He waited for the Realm Guard to come ashore, the Wolfrunners the first Regiment to arrive, now commanded by a former corporal Vaelin vaguely remembered from the Alpiran war. “Set guards on this man,” Vaelin ordered, pointing to Al Hestian’s unconscious form. He took a final glance at Alucius, knowing he would have to be the one to tell Alornis and feeling like a coward for hating the duty. “And secure this man’s body,” he said. “The queen will wish to say words when we give him to the fire.”

He walked through the scene of the Varitai’s defeat, a dense carpet of bodies breasting the wharf from end to end. A broad-chested knight on a tall charger trotted up to him, trampling bodies and breaking bones under hoof. He pushed back the red-painted visor covering his face, greeting Vaelin with a forced laugh. “Quite the spectacle, eh, my lord?”

“Baron.” Vaelin bowed. “I had hoped it would be you.”

A young, bare-headed knight guided his horse to Banders’s side, his bright gaze alighting on Vaelin for a moment before scanning the quayside with intense scrutiny. “Where is he?” he demanded, hefting a gore-covered longsword.

“Arendil, my grandson,” Banders explained to Vaelin. “He’s keen to meet Lord Darnel.”

“Back there, young sir.” Vaelin pointed over his shoulder. “Quite dead, I’m afraid.”

The young knight slumped in his saddle, sword arm sagging. His face betrayed as much relief as disappointment. “Well, at least it’s over.” He brightened at the sight of a group of people approaching along Gate Lane at the run, raising his hand in a welcoming wave. Vaelin initially took them for some of Nortah’s fighters but soon realised they were an even more unusual mix, varying greatly in age and garb, including a girl of no more than sixteen, a Lonak woman of impressive stature . . . and a muscular young man with an Order blade.

Frentis stared at him as he approached, a faint smile on his lips. Vaelin halted a few feet away, taking in the sight of a man who was both brother and stranger. His frame was even more impressive now, powerful and, Vaelin noted, free of scars judging by the skin visible through his torn shirt. His face also had lost the youthful smoothness he remembered, hard lines forming around the mouth and eyes. For once, Vaelin was grateful for the song’s absence as he found himself uncertain he wanted to know what those eyes had seen.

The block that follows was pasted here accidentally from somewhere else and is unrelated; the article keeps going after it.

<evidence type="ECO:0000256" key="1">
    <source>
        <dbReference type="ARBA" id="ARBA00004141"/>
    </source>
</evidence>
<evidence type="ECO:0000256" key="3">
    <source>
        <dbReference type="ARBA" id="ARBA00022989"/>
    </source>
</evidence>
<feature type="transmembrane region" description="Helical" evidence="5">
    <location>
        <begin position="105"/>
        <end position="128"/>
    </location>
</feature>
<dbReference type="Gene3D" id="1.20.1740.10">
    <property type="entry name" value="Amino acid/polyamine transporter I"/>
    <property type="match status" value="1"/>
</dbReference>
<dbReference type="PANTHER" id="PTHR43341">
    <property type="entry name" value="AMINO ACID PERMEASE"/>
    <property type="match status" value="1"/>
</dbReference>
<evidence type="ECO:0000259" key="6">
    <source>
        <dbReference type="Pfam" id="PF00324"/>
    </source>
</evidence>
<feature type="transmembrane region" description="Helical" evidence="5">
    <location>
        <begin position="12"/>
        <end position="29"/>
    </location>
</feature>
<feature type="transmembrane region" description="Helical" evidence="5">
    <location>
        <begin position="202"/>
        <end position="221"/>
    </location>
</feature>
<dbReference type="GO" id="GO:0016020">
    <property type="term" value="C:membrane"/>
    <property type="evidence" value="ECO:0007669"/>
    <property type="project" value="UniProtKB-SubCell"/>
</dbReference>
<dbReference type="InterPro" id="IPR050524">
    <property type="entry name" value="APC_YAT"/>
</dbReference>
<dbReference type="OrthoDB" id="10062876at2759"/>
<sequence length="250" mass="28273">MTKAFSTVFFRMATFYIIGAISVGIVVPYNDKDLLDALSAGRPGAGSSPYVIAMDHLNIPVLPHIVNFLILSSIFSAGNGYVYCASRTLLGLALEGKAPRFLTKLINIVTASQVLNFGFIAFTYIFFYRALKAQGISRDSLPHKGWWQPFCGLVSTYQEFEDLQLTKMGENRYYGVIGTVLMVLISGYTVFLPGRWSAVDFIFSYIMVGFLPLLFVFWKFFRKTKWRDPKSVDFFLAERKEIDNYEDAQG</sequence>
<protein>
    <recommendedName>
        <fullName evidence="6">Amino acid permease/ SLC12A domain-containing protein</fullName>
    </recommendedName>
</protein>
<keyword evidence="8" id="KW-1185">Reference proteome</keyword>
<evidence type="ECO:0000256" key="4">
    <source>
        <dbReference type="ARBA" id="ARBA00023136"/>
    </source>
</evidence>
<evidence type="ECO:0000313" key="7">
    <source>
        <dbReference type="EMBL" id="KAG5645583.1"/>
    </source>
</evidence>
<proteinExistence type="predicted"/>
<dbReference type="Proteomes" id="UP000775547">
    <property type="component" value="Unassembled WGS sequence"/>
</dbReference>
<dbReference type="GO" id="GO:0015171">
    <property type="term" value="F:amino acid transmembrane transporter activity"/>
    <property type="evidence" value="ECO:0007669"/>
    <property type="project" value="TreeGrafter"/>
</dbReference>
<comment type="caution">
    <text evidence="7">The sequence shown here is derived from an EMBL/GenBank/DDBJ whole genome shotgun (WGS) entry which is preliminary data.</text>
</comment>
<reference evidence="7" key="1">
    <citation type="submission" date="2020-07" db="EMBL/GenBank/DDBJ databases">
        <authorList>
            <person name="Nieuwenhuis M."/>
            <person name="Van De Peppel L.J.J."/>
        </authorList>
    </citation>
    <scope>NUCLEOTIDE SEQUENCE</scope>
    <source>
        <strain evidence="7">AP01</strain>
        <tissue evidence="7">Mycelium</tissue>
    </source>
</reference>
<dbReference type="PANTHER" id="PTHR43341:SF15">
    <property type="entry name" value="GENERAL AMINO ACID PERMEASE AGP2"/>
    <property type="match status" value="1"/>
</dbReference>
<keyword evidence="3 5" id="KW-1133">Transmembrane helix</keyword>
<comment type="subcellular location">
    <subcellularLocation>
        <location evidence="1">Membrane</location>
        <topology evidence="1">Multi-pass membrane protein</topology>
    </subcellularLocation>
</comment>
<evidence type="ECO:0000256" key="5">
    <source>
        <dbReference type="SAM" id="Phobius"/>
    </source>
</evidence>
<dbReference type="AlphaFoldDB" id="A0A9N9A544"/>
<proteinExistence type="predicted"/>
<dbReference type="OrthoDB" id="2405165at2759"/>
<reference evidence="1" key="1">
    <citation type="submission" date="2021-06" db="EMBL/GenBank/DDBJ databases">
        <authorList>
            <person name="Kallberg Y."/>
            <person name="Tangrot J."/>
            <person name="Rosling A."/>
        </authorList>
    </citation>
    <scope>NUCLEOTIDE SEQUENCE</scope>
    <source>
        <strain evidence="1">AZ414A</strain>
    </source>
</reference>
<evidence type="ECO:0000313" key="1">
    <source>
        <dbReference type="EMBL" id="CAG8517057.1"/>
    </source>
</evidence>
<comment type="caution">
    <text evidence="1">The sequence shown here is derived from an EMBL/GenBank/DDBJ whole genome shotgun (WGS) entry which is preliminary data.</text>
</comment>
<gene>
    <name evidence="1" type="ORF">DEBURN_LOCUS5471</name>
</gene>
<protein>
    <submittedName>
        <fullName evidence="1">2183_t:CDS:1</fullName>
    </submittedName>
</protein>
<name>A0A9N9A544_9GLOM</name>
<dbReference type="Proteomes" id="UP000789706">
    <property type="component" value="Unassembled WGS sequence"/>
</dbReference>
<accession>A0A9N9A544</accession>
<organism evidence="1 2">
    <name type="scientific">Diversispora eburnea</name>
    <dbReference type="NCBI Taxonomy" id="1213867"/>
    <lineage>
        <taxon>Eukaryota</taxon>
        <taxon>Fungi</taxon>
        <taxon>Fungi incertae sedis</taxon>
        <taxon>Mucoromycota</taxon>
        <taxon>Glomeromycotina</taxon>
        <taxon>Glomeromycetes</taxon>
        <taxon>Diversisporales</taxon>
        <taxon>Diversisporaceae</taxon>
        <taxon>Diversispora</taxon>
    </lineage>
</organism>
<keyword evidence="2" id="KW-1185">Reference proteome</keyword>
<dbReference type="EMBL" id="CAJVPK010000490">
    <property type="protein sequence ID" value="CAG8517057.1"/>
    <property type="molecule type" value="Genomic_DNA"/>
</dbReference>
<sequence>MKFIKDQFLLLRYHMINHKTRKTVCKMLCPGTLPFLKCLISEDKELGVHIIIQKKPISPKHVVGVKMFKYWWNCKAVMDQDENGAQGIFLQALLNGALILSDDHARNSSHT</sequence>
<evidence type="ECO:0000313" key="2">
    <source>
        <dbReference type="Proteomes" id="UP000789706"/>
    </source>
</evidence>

“I heard you died,” he said.

Frentis’s smile widened. “Whilst I knew you couldn’t have.”

Seeing his evident and genuine warmth, Vaelin felt his sorrow deepen yet further. “I require your sword, brother,” he said, holding out his hand.

Frentis’s smile slowly faded and he glanced at the people flanking him before nodding, coming forward to proffer his blade hilt first. Vaelin took it and beckoned the Wolfrunners’ new commander forward. “This man,” he said, “is bound by the Queen’s Word to answer for the murder of King Malcius. He is to be shackled and confined pending her judgement.”


It is a singular mistake to think of the slave as fully human. Freedom is a privilege afforded by the excellence of our lineage as true Volarian citizens. By contrast the slave’s station, earned through birth to enslaved parents, just defeat in war or a demonstrated lack of industry and intelligence, is not merely the artificial construct of society, it is the accurate reflection of a natural order. It therefore follows that attempts to upset this order, through misguided policy or even outright rebellion, are always doomed to failure.




In contrast to my first voyage aboard this ship I found myself provided with a cabin, once occupied by the first mate who had perished at the Battle of the Teeth. Our captain stated loudly to his threadbare crew that he had yet to find a worthy replacement and I might as well have it since none of these dogs deserved the honour. The welcoming prospect of ship-borne comfort, however, was diminished by his insistence that I share the space with my former owner.

“She’s your prisoner, scribe,” he stated. “You guard her.”

“To what end?” I enquired, gesturing at the surrounding ocean. “To where is she likely to escape, pray tell?”

“Might damage the ship,” he replied with a shrug. “Might throw herself to a passing shark. Either way, she’s your responsibility and I’ve no hands spare to watch her.”

“It’s a small bed,” she observed as the cabin door slammed shut behind us. “Still, I don’t mind sharing.”

I pointed to a corner of the cabin. “Your place is there, mistress. If you’re quiet, I might spare you a blanket.”